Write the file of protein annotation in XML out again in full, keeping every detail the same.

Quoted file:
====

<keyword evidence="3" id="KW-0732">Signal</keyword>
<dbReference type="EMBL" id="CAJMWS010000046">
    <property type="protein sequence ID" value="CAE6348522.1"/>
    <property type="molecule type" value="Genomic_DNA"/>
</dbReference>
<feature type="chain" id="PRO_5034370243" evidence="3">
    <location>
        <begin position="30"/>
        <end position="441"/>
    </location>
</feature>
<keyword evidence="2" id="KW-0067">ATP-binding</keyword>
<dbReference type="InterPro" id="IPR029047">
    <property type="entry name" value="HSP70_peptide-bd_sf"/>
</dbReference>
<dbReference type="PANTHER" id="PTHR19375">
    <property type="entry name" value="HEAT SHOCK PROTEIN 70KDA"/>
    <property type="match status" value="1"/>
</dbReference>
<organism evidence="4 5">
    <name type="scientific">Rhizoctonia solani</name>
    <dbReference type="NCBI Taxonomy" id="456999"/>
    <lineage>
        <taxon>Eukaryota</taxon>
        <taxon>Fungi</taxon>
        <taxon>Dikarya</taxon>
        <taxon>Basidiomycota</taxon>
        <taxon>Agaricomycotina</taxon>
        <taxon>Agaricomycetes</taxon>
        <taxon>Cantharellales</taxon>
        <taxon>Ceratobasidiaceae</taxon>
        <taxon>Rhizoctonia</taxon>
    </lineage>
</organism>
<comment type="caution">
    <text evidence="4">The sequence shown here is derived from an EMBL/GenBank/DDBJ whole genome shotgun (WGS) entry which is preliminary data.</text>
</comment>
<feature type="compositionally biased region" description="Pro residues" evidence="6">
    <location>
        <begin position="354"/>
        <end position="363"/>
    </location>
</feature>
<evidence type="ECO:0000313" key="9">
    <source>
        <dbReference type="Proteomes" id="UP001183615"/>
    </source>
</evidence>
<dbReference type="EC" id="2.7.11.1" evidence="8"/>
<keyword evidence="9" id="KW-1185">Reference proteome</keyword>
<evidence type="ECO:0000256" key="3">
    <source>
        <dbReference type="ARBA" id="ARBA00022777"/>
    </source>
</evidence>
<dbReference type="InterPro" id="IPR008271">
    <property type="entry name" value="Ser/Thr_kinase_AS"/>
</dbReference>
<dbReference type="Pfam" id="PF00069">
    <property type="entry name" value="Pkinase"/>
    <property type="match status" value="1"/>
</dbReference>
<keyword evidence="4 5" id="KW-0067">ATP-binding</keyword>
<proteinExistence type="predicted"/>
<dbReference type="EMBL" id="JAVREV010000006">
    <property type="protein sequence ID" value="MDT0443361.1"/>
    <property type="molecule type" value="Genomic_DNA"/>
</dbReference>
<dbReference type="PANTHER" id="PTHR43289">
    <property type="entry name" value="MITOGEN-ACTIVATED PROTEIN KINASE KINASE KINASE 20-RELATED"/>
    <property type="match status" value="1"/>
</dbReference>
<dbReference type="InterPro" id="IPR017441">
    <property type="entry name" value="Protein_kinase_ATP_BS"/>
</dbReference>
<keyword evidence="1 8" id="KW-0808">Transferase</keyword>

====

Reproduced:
<keyword evidence="3" id="KW-0732">Signal</keyword>
<dbReference type="EMBL" id="CAJMWS010000046">
    <property type="protein sequence ID" value="CAE6348522.1"/>
    <property type="molecule type" value="Genomic_DNA"/>
</dbReference>
<feature type="chain" id="PRO_5034370243" evidence="3">
    <location>
        <begin position="30"/>
        <end position="441"/>
    </location>
</feature>
<keyword evidence="2" id="KW-0067">ATP-binding</keyword>
<dbReference type="InterPro" id="IPR029047">
    <property type="entry name" value="HSP70_peptide-bd_sf"/>
</dbReference>
<dbReference type="PANTHER" id="PTHR19375">
    <property type="entry name" value="HEAT SHOCK PROTEIN 70KDA"/>
    <property type="match status" value="1"/>
</dbReference>
<organism evidence="4 5">
    <name type="scientific">Rhizoctonia solani</name>
    <dbReference type="NCBI Taxonomy" id="456999"/>
    <lineage>
        <taxon>Eukaryota</taxon>
        <taxon>Fungi</taxon>
        <taxon>Dikarya</taxon>
        <taxon>Basidiomycota</taxon>
        <taxon>Agaricomycotina</taxon>
        <taxon>Agaricomycetes</taxon>
        <taxon>Cantharellales</taxon>
        <taxon>Ceratobasidiaceae</taxon>
        <taxon>Rhizoctonia</taxon>
    </lineage>
</organism>
<comment type="caution">
    <text evidence="4">The sequence shown here is derived from an EMBL/GenBank/DDBJ whole genome shotgun (WGS) entry which is preliminary data.</text>
</comment>
<feature type="compositionally biased region" description="Pro residues" evidence="6">
    <location>
        <begin position="354"/>
        <end position="363"/>
    </location>
</feature>
<evidence type="ECO:0000313" key="9">
    <source>
        <dbReference type="Proteomes" id="UP001183615"/>
    </source>
</evidence>
<dbReference type="EC" id="2.7.11.1" evidence="8"/>
<keyword evidence="9" id="KW-1185">Reference proteome</keyword>
<evidence type="ECO:0000256" key="3">
    <source>
        <dbReference type="ARBA" id="ARBA00022777"/>
    </source>
</evidence>
<dbReference type="InterPro" id="IPR008271">
    <property type="entry name" value="Ser/Thr_kinase_AS"/>
</dbReference>
<dbReference type="Pfam" id="PF00069">
    <property type="entry name" value="Pkinase"/>
    <property type="match status" value="1"/>
</dbReference>
<keyword evidence="4 5" id="KW-0067">ATP-binding</keyword>
<proteinExistence type="predicted"/>
<dbReference type="EMBL" id="JAVREV010000006">
    <property type="protein sequence ID" value="MDT0443361.1"/>
    <property type="molecule type" value="Genomic_DNA"/>
</dbReference>
<dbReference type="PANTHER" id="PTHR43289">
    <property type="entry name" value="MITOGEN-ACTIVATED PROTEIN KINASE KINASE KINASE 20-RELATED"/>
    <property type="match status" value="1"/>
</dbReference>
<dbReference type="InterPro" id="IPR017441">
    <property type="entry name" value="Protein_kinase_ATP_BS"/>
</dbReference>
<keyword evidence="1 8" id="KW-0808">Transferase</keyword>